Monday, January 26, 2015

Monday Muddle: I Hate Winter

Seriously, I'm done with winter. Every day I report to work in long sleeves and pants, my hoodie, and my robe on top of that. When my feet turn to ice in their thick socks, I add another blanket. I live in the South. How effed up is this? I see notes in my social feeds from relatives enjoying the Florida and SoCal sunshine and I just want to &$%(#^@^$@(@!!!

To keep my mind off the miserable weather and to keep my fingers warm, I'm preparing to pull another trigger. I've finished a 5K-plus word submission to an anthology call. It is M/M fantasy, a slow but satisfying smolder, and purposefully funny. I hope for acceptance, but if not I have a Plan B for it. Crossed fingers appreciated.

If you're wondering why I'm working on so many anthology calls lately, I'll label it as therapy. I could ramble on for pages about my feelings and anxieties, but really I want to laugh again. There's some real-world sh!t that could prevent that for a while, but I won't say anything just yet. I'll say right now that I'm in a rebuilding phase at the moment. I want to have fun because I need it front and center. The idea of short fiction keeps my brain functioning, but at the same time I set aside a block to work on something longer.

My previous submission hasn't been decided yet - that call will close soon, so it could be a few weeks.


I finally finished Unfaded Glory by Sara Arden (ARe / AMZ / BN / KOBO). Here's what I wrote in my RN Goodreads account:

Wavering between 3 and 3.5 stars on the follow-up to Return to Glory. Where Return well blended the feel of a small-town contemporary romance with the inner conflict of war-disabled hero, Unfaded reads more like an action adventure with bit of small-town sewn in. I have to admit I wasn't expecting to read a story like this. Byron has suffered emotional and physical trauma after a mission with his Ranger team, yet he's duty-bound to serve his country once more by rescuing the princess of a small, Mediterranean nation in the throes of political unrest. Reluctantly he enters a government-arranged marriage of convenience to protect Damara and eventually help her establish democracy in her homeland.

About a third or so of the story actually takes in Glory, AK, with the couple jetting from Damara's homeland to Spain and back again. It's well-written and Byron and Damara make for an engaging couple when not battling over love versus lust in their situation. I think the heaviness of the story caught me a bit off guard, but if you liked the first book in the series it's worth a read.

When I picked up the first book, what caught my eye was the heroine's profession, a baker. I like a nice small-town contemporary set near a diner or bakery or similar focal point. It wasn't the focus of the story, though. Unfaded's cover has the look of a quiet small town romance but you get an action adventure. Not a bad book, but not what I had expected.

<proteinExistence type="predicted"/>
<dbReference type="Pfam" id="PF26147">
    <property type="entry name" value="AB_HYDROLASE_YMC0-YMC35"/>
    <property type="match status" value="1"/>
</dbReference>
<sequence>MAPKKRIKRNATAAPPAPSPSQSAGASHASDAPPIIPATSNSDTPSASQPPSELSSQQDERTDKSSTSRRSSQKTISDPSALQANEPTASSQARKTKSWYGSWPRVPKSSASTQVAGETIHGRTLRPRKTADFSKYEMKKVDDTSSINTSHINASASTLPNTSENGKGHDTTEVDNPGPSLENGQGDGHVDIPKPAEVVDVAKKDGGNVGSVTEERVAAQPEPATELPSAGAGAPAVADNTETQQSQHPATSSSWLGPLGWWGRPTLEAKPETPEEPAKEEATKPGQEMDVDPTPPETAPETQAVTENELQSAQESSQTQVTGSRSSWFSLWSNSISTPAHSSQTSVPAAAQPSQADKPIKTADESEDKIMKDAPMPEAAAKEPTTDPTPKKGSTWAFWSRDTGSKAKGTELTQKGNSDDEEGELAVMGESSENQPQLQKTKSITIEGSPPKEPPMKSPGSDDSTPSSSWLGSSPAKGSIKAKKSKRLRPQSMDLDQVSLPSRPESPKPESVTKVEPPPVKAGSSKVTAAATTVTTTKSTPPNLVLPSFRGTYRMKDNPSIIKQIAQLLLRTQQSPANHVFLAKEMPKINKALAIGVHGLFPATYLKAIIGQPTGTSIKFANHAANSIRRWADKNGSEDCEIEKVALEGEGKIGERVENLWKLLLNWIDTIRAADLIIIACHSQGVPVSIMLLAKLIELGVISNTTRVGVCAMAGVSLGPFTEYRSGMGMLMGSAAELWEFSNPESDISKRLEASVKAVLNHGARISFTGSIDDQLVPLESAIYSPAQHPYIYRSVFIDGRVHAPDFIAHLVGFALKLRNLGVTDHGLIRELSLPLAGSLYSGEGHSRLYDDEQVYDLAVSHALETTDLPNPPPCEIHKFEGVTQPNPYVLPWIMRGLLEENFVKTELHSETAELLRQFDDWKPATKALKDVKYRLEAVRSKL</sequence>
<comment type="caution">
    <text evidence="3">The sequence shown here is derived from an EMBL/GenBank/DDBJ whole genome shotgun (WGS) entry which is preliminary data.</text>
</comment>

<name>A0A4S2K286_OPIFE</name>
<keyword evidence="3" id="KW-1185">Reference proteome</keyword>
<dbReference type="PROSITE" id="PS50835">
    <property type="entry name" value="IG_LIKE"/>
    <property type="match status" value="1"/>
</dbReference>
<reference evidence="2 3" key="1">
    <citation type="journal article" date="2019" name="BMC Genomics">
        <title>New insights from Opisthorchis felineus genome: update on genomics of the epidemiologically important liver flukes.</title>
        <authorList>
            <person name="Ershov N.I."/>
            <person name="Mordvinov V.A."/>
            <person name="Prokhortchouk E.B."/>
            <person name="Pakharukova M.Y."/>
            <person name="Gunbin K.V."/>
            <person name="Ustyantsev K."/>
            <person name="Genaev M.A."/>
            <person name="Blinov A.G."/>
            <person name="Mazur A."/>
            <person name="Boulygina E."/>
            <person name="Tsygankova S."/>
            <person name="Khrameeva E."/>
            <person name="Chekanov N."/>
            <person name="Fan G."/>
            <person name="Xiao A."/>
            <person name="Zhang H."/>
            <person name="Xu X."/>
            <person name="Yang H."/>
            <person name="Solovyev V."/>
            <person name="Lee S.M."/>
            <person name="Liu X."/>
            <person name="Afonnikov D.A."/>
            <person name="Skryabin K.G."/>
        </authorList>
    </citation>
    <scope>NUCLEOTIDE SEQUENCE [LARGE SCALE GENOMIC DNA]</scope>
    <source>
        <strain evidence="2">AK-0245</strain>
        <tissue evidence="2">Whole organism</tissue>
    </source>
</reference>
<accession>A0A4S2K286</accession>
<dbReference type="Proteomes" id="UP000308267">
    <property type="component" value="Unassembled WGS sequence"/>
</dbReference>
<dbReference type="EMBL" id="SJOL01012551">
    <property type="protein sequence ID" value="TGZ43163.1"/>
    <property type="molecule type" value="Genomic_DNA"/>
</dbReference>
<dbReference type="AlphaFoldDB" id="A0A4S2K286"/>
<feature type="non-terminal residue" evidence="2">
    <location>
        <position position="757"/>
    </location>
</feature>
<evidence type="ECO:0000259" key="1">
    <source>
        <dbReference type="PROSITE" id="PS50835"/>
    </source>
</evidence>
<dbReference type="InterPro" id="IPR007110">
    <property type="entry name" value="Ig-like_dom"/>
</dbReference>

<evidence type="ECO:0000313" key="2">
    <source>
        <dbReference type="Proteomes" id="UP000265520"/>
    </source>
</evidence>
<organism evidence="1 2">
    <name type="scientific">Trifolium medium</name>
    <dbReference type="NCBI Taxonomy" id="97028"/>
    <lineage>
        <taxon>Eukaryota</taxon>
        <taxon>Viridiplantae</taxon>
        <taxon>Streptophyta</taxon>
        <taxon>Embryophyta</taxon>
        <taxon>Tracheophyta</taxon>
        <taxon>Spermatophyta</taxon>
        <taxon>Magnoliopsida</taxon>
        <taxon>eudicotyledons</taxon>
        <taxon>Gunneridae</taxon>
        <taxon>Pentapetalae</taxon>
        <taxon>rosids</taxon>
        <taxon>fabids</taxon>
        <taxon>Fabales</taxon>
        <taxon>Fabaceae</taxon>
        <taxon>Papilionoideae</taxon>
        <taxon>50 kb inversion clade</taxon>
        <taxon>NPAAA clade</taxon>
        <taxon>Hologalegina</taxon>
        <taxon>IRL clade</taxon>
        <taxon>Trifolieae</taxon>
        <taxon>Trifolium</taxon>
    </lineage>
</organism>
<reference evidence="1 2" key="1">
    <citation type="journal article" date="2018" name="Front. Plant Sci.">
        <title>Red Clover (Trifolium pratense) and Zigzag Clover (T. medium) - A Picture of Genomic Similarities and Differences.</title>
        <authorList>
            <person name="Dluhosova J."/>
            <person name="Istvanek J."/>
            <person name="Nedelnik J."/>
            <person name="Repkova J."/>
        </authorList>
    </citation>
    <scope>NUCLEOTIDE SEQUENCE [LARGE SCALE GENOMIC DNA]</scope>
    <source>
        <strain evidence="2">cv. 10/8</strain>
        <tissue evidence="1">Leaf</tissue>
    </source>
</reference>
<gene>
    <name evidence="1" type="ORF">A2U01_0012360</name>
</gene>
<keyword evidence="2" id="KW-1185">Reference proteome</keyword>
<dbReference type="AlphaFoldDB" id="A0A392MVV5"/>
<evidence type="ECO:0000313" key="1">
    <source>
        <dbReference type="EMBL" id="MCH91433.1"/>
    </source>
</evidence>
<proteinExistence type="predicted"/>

During the Lesbian Fiction Appreciation Event at Katiebabs's blog, Paisley Smith wrote a nice piece on female soldiers in the US Civil War. I found it timely because I had started High Hearts by Rita Mae Brown (ARe / AMZ / BN / KOBO), a novel tackling that exact topic. This is one of the few remaining non-mysteries of Rita's I have read, one that I DNF'd in college. I had been reluctant to pick it up again since some of Rita's more recent efforts disappointed me. However, I chose to include this into my 2015 reading challenges, and I'm glad I did. 

High Hearts is classic-era Rita, a great story with moments of conflict and humor, tragedy and hope. I'm encouraged to pick up her Dolley now, though I'm still burned out on mysteries in general so we'll see about those.

Presently, I'm into The Girls of Mischief Bay by Susan Mallery (ARe / AMZ / BN / KOBO). I've only read one of Mallery's Fool's Gold books, but this is something different. It's more general fiction than romance, though the triad-plot has elements of romance threaded into it. The "girls" represent a specific decade and marital situation (thirties and struggling in marriage; forties and dating; fifties and facing the future), and it's engrossing so far.

While this is all going on, I have a novella to write for an imprint invitation. More on that later.

Monday, January 19, 2015

Monday Muddle: Sexy To Go

First up, my post at the Lesbian Appreciation Event 2015 at Katiebabs's blog is now live.

Starting in February, you can get some Sexy To Go - hot, erotic reads for your on the go lifestyle. Volume One is coming soon to Kindle, NOOK, All Romance, and everywhere Excessica Publishing titles are sold. Here's the first lickable cover:

My contribution to the first box set is an extension of a short written for last year's Sci Spanks event. Skin is a futuristic romp with spanking elements, MF pairing and happy for now. No cliffhanger, though the ending might seem left open for future romps. To be honest I won't rule it out. I had written Skin specifically for the Sci Spanks thing and never intended to revisit it, but when Eva Lefoy offered to bring authors together for regular releases of these collections I revisited the story and realized one could have more fun with it. I have ideas set for future Sexy To Go volumes, and I wouldn't mind another trip with Andromeda and her DILF of a Captain.

As I understand it, the Sexy To Go series will feature any number of authors. Some may appear in every set, some may take a month off to regroup and write more. Luckily I do have some content to go for a while and I am chiseling away at other projects. I like the idea of a regular series like Sexy To Go because it puts focus on a deadline to meet, a challenge to conquer. A few months I was a bit down, but when I work I don't have time to let the blue drag me.

For Volume Two I am thinking of a follow-up to ...And Lily Makes Three, which appeared in Coming Together: Through the Storm. That is also MF, but the following story would go in a very different direction, so while I ponder that I'm well into a submission WIP for an anthology call. Also, I've received an invitation to write a novella for a LGBT imprint coming this summer. More on that when it's official.